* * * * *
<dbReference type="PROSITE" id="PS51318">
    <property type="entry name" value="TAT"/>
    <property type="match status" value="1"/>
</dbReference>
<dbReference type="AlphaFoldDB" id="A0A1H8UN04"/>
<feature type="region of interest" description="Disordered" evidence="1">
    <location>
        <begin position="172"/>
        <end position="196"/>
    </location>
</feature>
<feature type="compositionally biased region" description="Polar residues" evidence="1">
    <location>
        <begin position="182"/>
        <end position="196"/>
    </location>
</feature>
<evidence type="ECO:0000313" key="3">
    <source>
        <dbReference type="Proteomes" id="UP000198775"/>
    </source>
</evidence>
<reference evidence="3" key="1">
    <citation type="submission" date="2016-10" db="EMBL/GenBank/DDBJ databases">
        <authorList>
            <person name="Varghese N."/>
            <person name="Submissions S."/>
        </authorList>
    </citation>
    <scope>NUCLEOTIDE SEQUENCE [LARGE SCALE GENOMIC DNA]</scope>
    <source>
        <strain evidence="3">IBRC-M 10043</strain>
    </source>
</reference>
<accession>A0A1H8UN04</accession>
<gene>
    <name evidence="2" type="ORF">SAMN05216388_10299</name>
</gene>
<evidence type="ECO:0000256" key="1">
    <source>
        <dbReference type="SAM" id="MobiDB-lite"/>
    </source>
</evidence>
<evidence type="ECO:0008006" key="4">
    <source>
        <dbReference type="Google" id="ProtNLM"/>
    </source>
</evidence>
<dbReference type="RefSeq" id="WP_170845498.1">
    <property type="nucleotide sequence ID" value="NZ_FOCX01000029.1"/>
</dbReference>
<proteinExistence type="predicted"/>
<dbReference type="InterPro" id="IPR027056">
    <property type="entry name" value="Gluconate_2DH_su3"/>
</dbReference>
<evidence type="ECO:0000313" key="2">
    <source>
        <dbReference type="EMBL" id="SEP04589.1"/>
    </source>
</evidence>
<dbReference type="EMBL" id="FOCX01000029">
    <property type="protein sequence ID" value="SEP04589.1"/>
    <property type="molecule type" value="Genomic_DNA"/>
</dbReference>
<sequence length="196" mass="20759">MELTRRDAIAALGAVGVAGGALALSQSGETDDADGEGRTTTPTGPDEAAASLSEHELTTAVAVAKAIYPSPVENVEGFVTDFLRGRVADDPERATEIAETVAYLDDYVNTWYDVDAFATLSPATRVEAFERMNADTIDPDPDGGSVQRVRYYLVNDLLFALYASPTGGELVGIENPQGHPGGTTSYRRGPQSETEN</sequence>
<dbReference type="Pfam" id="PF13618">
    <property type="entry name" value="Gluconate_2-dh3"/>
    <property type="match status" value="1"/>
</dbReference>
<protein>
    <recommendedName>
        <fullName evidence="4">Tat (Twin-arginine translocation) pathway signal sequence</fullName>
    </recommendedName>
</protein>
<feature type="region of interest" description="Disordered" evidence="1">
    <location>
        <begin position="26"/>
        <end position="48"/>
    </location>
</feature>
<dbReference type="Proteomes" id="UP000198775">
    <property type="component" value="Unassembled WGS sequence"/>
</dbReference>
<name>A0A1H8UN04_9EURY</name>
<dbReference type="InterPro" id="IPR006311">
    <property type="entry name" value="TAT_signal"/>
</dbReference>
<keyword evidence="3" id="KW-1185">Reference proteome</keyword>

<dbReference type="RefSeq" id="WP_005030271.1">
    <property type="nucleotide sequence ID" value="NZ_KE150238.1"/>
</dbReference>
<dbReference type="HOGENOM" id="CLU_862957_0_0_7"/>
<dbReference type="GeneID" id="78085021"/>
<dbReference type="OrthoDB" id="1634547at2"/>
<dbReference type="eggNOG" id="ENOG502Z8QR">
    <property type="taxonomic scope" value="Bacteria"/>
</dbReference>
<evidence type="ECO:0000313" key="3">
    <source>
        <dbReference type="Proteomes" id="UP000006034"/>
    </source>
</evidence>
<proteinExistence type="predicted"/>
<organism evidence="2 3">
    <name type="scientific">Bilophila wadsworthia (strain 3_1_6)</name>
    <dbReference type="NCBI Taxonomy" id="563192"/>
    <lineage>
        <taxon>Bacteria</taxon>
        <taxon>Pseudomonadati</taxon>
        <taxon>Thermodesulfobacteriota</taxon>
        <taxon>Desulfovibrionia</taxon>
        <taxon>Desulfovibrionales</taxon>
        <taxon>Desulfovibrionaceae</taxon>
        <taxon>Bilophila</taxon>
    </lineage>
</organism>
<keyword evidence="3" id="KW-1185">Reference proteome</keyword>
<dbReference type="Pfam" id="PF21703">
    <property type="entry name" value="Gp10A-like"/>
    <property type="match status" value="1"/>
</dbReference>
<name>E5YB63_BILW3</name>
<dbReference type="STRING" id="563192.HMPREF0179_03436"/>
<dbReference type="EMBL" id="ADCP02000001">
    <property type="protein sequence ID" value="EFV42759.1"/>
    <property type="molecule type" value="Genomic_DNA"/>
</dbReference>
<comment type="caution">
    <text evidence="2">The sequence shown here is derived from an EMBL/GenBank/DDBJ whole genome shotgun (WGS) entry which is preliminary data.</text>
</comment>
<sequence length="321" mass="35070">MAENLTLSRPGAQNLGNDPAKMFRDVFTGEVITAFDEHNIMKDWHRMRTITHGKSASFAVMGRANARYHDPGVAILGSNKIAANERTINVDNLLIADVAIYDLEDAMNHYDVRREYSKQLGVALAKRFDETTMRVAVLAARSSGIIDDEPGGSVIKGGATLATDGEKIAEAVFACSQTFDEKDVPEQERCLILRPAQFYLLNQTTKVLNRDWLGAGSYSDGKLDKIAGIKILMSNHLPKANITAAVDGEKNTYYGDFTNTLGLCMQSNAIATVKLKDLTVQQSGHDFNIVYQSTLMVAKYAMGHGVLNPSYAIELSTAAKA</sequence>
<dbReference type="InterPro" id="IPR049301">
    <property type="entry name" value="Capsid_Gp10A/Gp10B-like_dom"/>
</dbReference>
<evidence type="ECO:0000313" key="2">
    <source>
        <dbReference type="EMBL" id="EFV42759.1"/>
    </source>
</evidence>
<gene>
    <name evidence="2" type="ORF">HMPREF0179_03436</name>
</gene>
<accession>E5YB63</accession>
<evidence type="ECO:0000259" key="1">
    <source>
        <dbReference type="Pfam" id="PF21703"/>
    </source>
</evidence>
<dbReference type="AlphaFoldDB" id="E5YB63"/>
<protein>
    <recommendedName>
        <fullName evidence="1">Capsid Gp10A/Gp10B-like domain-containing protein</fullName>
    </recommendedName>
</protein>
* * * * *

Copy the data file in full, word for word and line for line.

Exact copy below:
<dbReference type="PROSITE" id="PS51318">
    <property type="entry name" value="TAT"/>
    <property type="match status" value="1"/>
</dbReference>
<dbReference type="AlphaFoldDB" id="A0A1H8UN04"/>
<feature type="region of interest" description="Disordered" evidence="1">
    <location>
        <begin position="172"/>
        <end position="196"/>
    </location>
</feature>
<feature type="compositionally biased region" description="Polar residues" evidence="1">
    <location>
        <begin position="182"/>
        <end position="196"/>
    </location>
</feature>
<evidence type="ECO:0000313" key="3">
    <source>
        <dbReference type="Proteomes" id="UP000198775"/>
    </source>
</evidence>
<reference evidence="3" key="1">
    <citation type="submission" date="2016-10" db="EMBL/GenBank/DDBJ databases">
        <authorList>
            <person name="Varghese N."/>
            <person name="Submissions S."/>
        </authorList>
    </citation>
    <scope>NUCLEOTIDE SEQUENCE [LARGE SCALE GENOMIC DNA]</scope>
    <source>
        <strain evidence="3">IBRC-M 10043</strain>
    </source>
</reference>
<accession>A0A1H8UN04</accession>
<gene>
    <name evidence="2" type="ORF">SAMN05216388_10299</name>
</gene>
<evidence type="ECO:0000256" key="1">
    <source>
        <dbReference type="SAM" id="MobiDB-lite"/>
    </source>
</evidence>
<evidence type="ECO:0008006" key="4">
    <source>
        <dbReference type="Google" id="ProtNLM"/>
    </source>
</evidence>
<dbReference type="RefSeq" id="WP_170845498.1">
    <property type="nucleotide sequence ID" value="NZ_FOCX01000029.1"/>
</dbReference>
<proteinExistence type="predicted"/>
<dbReference type="InterPro" id="IPR027056">
    <property type="entry name" value="Gluconate_2DH_su3"/>
</dbReference>
<evidence type="ECO:0000313" key="2">
    <source>
        <dbReference type="EMBL" id="SEP04589.1"/>
    </source>
</evidence>
<dbReference type="EMBL" id="FOCX01000029">
    <property type="protein sequence ID" value="SEP04589.1"/>
    <property type="molecule type" value="Genomic_DNA"/>
</dbReference>
<sequence length="196" mass="20759">MELTRRDAIAALGAVGVAGGALALSQSGETDDADGEGRTTTPTGPDEAAASLSEHELTTAVAVAKAIYPSPVENVEGFVTDFLRGRVADDPERATEIAETVAYLDDYVNTWYDVDAFATLSPATRVEAFERMNADTIDPDPDGGSVQRVRYYLVNDLLFALYASPTGGELVGIENPQGHPGGTTSYRRGPQSETEN</sequence>
<dbReference type="Pfam" id="PF13618">
    <property type="entry name" value="Gluconate_2-dh3"/>
    <property type="match status" value="1"/>
</dbReference>
<protein>
    <recommendedName>
        <fullName evidence="4">Tat (Twin-arginine translocation) pathway signal sequence</fullName>
    </recommendedName>
</protein>
<feature type="region of interest" description="Disordered" evidence="1">
    <location>
        <begin position="26"/>
        <end position="48"/>
    </location>
</feature>
<dbReference type="Proteomes" id="UP000198775">
    <property type="component" value="Unassembled WGS sequence"/>
</dbReference>
<name>A0A1H8UN04_9EURY</name>
<dbReference type="InterPro" id="IPR006311">
    <property type="entry name" value="TAT_signal"/>
</dbReference>
<keyword evidence="3" id="KW-1185">Reference proteome</keyword>

<dbReference type="RefSeq" id="WP_005030271.1">
    <property type="nucleotide sequence ID" value="NZ_KE150238.1"/>
</dbReference>
<dbReference type="HOGENOM" id="CLU_862957_0_0_7"/>
<dbReference type="GeneID" id="78085021"/>
<dbReference type="OrthoDB" id="1634547at2"/>
<dbReference type="eggNOG" id="ENOG502Z8QR">
    <property type="taxonomic scope" value="Bacteria"/>
</dbReference>
<evidence type="ECO:0000313" key="3">
    <source>
        <dbReference type="Proteomes" id="UP000006034"/>
    </source>
</evidence>
<proteinExistence type="predicted"/>
<organism evidence="2 3">
    <name type="scientific">Bilophila wadsworthia (strain 3_1_6)</name>
    <dbReference type="NCBI Taxonomy" id="563192"/>
    <lineage>
        <taxon>Bacteria</taxon>
        <taxon>Pseudomonadati</taxon>
        <taxon>Thermodesulfobacteriota</taxon>
        <taxon>Desulfovibrionia</taxon>
        <taxon>Desulfovibrionales</taxon>
        <taxon>Desulfovibrionaceae</taxon>
        <taxon>Bilophila</taxon>
    </lineage>
</organism>
<keyword evidence="3" id="KW-1185">Reference proteome</keyword>
<dbReference type="Pfam" id="PF21703">
    <property type="entry name" value="Gp10A-like"/>
    <property type="match status" value="1"/>
</dbReference>
<name>E5YB63_BILW3</name>
<dbReference type="STRING" id="563192.HMPREF0179_03436"/>
<dbReference type="EMBL" id="ADCP02000001">
    <property type="protein sequence ID" value="EFV42759.1"/>
    <property type="molecule type" value="Genomic_DNA"/>
</dbReference>
<comment type="caution">
    <text evidence="2">The sequence shown here is derived from an EMBL/GenBank/DDBJ whole genome shotgun (WGS) entry which is preliminary data.</text>
</comment>
<sequence length="321" mass="35070">MAENLTLSRPGAQNLGNDPAKMFRDVFTGEVITAFDEHNIMKDWHRMRTITHGKSASFAVMGRANARYHDPGVAILGSNKIAANERTINVDNLLIADVAIYDLEDAMNHYDVRREYSKQLGVALAKRFDETTMRVAVLAARSSGIIDDEPGGSVIKGGATLATDGEKIAEAVFACSQTFDEKDVPEQERCLILRPAQFYLLNQTTKVLNRDWLGAGSYSDGKLDKIAGIKILMSNHLPKANITAAVDGEKNTYYGDFTNTLGLCMQSNAIATVKLKDLTVQQSGHDFNIVYQSTLMVAKYAMGHGVLNPSYAIELSTAAKA</sequence>
<dbReference type="InterPro" id="IPR049301">
    <property type="entry name" value="Capsid_Gp10A/Gp10B-like_dom"/>
</dbReference>
<evidence type="ECO:0000313" key="2">
    <source>
        <dbReference type="EMBL" id="EFV42759.1"/>
    </source>
</evidence>
<gene>
    <name evidence="2" type="ORF">HMPREF0179_03436</name>
</gene>
<accession>E5YB63</accession>
<evidence type="ECO:0000259" key="1">
    <source>
        <dbReference type="Pfam" id="PF21703"/>
    </source>
</evidence>
<dbReference type="AlphaFoldDB" id="E5YB63"/>
<protein>
    <recommendedName>
        <fullName evidence="1">Capsid Gp10A/Gp10B-like domain-containing protein</fullName>
    </recommendedName>
</protein>